Data drives e-commerce
Data drives powerful results for retailers
He says that Organic used consumer data to help develop a WalMart shopping app for tablets, which included the ability to navigate the store's extensive stock by curating the types of products they wanted to look at and building from that list.
Supermarket companies such as Ahold USA, parent company of the Stop & Shop chain, are experimenting with digital circulars to replace newspaper inserts, combining their loyalty program data with display ads to deliver offers to their customers. Harper says Ahold is showing seven-to-one ROI on targeted emails thanks to its analytics work.
Slicing and dicing email efforts is still the most popular use of databases among retailers, say experts. Not coincidentally, email and search remain the most popular forms of online marketing.
More involved tactics like microsites are expensive, and email is inexpensive, thanks to new affordable solutions, says Steve Grosklaus, EVP of the optimization practice at agency Arc Worldwide.
Email optimization is incredibly sophisticated now, with real-time modeling that allows for matching a subject line to an individual, as well as arranging for optimal time sends and far more extensive creative variety than in the past, Grosklaus says. The technology now allows for 100 different versions of an email by using different creative look and feel and not just varying offers, he says. The ability to segment email 100 ways means working more closely with creative teams to build a look and feel that works better with each segment, he adds.
“The thing that allows us to do that is all the information that's coming together,” Grosklaus says. In the last four to five years, there has been an explosion in both the amount of data available and the analytics infrastructure to handle it, including cloud-based solutions that put data mining and segmentation within the reach of more users, he explains.
Q&A: Aaron Magness, VP of marketing at Coastal.com
Coastal.com VP of marketing Aaron Magness on the growing importance of creating a personalized experience.Click to read full Q&A.
“Within the next few months, it's going to feel like everybody is doing it … The market infrastructure is really maturing,” says Organic's Harper. “You have this really nice evolution where you have partners who are really smart about database management and segmentation that are linking these disparate sources together. That's the backbone,” he says.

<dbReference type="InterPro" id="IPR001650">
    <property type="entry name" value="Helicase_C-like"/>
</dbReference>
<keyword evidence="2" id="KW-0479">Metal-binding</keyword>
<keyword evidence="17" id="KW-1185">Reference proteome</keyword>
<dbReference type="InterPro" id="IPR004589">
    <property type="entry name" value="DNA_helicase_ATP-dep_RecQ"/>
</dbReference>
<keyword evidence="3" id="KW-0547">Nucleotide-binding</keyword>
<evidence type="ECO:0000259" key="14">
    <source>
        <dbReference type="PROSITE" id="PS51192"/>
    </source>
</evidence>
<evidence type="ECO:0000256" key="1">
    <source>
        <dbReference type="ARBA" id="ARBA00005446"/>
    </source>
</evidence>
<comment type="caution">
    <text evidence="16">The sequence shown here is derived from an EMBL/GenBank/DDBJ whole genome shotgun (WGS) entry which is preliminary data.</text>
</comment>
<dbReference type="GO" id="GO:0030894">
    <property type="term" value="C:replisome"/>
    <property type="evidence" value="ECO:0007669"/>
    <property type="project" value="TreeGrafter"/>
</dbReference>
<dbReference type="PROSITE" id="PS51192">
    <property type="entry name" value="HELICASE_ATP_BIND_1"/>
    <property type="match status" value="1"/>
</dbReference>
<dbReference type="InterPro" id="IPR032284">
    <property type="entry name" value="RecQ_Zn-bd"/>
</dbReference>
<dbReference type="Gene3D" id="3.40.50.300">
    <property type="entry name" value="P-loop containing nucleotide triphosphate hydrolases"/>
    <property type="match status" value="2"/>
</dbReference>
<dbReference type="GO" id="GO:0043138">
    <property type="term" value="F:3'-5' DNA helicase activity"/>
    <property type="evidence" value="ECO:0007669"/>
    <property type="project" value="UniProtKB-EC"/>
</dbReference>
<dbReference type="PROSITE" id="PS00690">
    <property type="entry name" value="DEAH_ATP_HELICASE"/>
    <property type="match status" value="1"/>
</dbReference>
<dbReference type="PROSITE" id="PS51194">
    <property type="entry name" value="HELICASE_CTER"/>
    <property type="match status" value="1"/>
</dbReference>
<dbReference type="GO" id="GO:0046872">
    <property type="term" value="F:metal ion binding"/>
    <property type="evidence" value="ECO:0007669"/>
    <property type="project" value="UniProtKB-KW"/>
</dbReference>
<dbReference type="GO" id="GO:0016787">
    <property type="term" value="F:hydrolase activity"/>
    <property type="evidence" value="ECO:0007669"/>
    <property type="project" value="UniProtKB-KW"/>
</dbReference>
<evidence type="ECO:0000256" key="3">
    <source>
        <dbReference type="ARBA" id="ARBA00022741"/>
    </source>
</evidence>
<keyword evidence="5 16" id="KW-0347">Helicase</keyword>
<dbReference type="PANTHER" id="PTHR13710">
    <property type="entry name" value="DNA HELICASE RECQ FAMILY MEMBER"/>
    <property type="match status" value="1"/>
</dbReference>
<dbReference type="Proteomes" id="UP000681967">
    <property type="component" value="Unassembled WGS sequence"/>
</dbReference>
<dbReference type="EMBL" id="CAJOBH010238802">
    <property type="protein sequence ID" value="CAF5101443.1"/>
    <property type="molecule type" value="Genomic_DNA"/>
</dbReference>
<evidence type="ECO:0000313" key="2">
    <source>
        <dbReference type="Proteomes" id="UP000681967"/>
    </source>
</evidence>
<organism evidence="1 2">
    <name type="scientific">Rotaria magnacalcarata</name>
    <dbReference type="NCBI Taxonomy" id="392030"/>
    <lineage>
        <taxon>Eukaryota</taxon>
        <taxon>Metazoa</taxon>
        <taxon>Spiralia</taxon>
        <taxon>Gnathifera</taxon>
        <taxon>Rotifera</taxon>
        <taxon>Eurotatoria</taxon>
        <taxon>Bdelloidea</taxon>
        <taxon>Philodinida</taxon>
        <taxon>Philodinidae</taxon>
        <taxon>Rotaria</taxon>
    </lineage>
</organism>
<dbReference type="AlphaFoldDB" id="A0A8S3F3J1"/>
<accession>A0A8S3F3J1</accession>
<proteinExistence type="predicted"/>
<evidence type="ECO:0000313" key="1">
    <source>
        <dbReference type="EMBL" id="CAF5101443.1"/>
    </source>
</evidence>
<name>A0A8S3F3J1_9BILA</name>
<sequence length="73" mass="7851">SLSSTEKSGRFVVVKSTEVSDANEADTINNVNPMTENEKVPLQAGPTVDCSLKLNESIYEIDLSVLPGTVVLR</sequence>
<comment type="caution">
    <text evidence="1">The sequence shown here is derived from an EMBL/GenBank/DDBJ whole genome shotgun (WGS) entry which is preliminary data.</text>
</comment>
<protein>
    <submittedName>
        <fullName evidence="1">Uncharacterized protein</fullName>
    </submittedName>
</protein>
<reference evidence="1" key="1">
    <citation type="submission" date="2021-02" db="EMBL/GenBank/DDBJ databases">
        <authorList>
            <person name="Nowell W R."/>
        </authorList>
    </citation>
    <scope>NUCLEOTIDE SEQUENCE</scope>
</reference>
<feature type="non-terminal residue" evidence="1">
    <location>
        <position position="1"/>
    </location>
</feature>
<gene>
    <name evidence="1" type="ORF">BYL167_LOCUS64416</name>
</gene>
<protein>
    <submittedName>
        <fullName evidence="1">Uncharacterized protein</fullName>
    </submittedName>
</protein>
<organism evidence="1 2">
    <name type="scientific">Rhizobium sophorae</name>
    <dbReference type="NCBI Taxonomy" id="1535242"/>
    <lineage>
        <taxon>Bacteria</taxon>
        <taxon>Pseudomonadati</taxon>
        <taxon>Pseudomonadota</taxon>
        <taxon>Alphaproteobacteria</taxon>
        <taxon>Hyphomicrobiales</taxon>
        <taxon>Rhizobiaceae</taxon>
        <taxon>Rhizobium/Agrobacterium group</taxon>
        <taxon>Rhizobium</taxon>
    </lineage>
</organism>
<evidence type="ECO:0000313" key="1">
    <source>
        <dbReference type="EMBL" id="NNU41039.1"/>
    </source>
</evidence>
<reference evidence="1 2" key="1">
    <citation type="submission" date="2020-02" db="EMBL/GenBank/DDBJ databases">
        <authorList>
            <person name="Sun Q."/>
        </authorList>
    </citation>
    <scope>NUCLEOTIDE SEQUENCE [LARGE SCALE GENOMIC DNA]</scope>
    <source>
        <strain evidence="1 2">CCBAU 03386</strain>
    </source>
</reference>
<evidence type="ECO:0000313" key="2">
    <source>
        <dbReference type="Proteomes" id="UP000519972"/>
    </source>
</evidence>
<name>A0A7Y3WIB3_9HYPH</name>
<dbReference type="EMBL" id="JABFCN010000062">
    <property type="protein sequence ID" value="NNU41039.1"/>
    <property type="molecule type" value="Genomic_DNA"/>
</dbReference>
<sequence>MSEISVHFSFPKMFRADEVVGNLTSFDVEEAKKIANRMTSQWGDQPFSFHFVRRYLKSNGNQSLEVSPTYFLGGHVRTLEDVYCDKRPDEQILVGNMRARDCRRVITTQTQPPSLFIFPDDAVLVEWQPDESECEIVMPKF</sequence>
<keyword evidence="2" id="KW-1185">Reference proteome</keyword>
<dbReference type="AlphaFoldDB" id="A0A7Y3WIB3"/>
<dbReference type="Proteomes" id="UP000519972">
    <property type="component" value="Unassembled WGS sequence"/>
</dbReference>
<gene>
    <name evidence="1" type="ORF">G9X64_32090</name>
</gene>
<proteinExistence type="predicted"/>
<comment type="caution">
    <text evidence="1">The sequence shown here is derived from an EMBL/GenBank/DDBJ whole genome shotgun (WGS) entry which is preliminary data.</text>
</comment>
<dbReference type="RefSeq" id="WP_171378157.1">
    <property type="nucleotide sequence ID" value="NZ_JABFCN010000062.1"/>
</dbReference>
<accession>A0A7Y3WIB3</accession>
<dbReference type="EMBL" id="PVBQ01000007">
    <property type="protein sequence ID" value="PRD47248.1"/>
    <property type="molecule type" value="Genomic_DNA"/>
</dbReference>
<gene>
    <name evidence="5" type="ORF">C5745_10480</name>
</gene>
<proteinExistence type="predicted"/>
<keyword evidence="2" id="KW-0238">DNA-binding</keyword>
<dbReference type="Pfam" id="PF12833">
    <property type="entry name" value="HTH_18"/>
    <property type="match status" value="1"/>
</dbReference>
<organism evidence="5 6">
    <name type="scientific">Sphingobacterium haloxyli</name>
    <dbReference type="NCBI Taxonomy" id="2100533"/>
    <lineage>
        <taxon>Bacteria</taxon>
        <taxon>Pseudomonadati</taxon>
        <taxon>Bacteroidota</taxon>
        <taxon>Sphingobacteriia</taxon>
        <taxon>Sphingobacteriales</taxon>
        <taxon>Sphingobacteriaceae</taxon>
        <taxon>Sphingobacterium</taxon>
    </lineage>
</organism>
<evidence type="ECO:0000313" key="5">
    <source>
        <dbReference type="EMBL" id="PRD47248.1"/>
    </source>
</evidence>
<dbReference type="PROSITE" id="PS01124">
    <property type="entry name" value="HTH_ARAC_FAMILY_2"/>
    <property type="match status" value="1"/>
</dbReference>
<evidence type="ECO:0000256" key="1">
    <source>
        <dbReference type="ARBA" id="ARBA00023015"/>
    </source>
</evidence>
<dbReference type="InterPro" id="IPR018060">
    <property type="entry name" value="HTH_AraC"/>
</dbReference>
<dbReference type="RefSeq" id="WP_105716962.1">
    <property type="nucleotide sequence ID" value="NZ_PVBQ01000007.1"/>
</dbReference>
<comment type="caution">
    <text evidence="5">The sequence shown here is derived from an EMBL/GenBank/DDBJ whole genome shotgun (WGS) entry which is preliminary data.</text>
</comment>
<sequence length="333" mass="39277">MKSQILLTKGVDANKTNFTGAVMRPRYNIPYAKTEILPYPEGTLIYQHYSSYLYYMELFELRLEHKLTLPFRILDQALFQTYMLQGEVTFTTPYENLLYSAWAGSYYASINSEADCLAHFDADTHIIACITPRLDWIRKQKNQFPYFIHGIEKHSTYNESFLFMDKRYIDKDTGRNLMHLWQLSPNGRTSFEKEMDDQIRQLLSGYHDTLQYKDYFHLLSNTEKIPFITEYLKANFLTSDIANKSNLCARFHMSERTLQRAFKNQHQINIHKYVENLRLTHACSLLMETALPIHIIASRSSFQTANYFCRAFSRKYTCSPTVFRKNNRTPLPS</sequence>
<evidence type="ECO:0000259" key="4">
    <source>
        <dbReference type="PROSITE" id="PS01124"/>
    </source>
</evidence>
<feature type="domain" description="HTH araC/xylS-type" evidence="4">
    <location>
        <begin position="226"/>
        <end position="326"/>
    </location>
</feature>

However, even as analytics are expanding to keep pace, the retail market continues to become even more complex with the addition of mobile shopping and the surge in the use of tablets, which have added another channel to segment and understand. According to IBM, 90% of the data available today has been generated in just the last two years.
One of the biggest challenges in tailoring retail experiences to shoppers is just sorting through often redundant data from multiple touchpoints, experts say. Getting shoppers to part with information is becoming less of an issue than dealing with the mass of data being spun off from every channel in the new “omnichannel” retailing industry.
A recent Forrester Research study noted that most retail transactions involved at least two touchpoints, some both online and offline; attributing the sale to one or another is a challenge that retailers will increasingly face as they create online experiences that dovetail across in-store, online and mobile shopping channels.
“Marketers must start thinking about how to turn their big data into smart data,” Digitas' Miller says. “They're paralyzed by their own research.” The first step, most industry observers agree, is focusing on what the retailer wants to offer customers, the better to sort out which data will help to that end.
“The onus though is still on the retailer. What are we trying to accomplish and what are we trying to fulfill? That is the experience that's at the front end. Then you can figure out what's the best tool to use,” says Aaron Magness, VP of marketing at Coastal.com.
The eyeglass e-tailer is carrying out a business intelligence review that includes acquiring IT to better parse customer data. Coastal.com already serves up content based on a visitor's past shopping patterns or the type of display ad that a new visitor clicked on to arrive at the site, and it has added a recommendation engine. However, in this competitive environment, that's not enough, sites need to be continually improving and personalizing the online experience, Magness explains.
“The amount of data becomes manageable if you know what data is relevant,” Arc's Grosklaus says.
Developing a comprehensive strategy is going to require marketers to develop new skills to handle social media and mobile shopping data, but also to integrate silos to marry data from one channel to another as the tools allow, experts say.
“The biggest database developments that I've seen don't have to do with infrastructure,” Digitas' Miller says. “The real developments are [finding] marketers and statisticians who know how to work with data in real time to drive their business forward. The biggest developments are the new statistical skill sets [and] how marketers are using the new tools for their databases, ” Miller adds.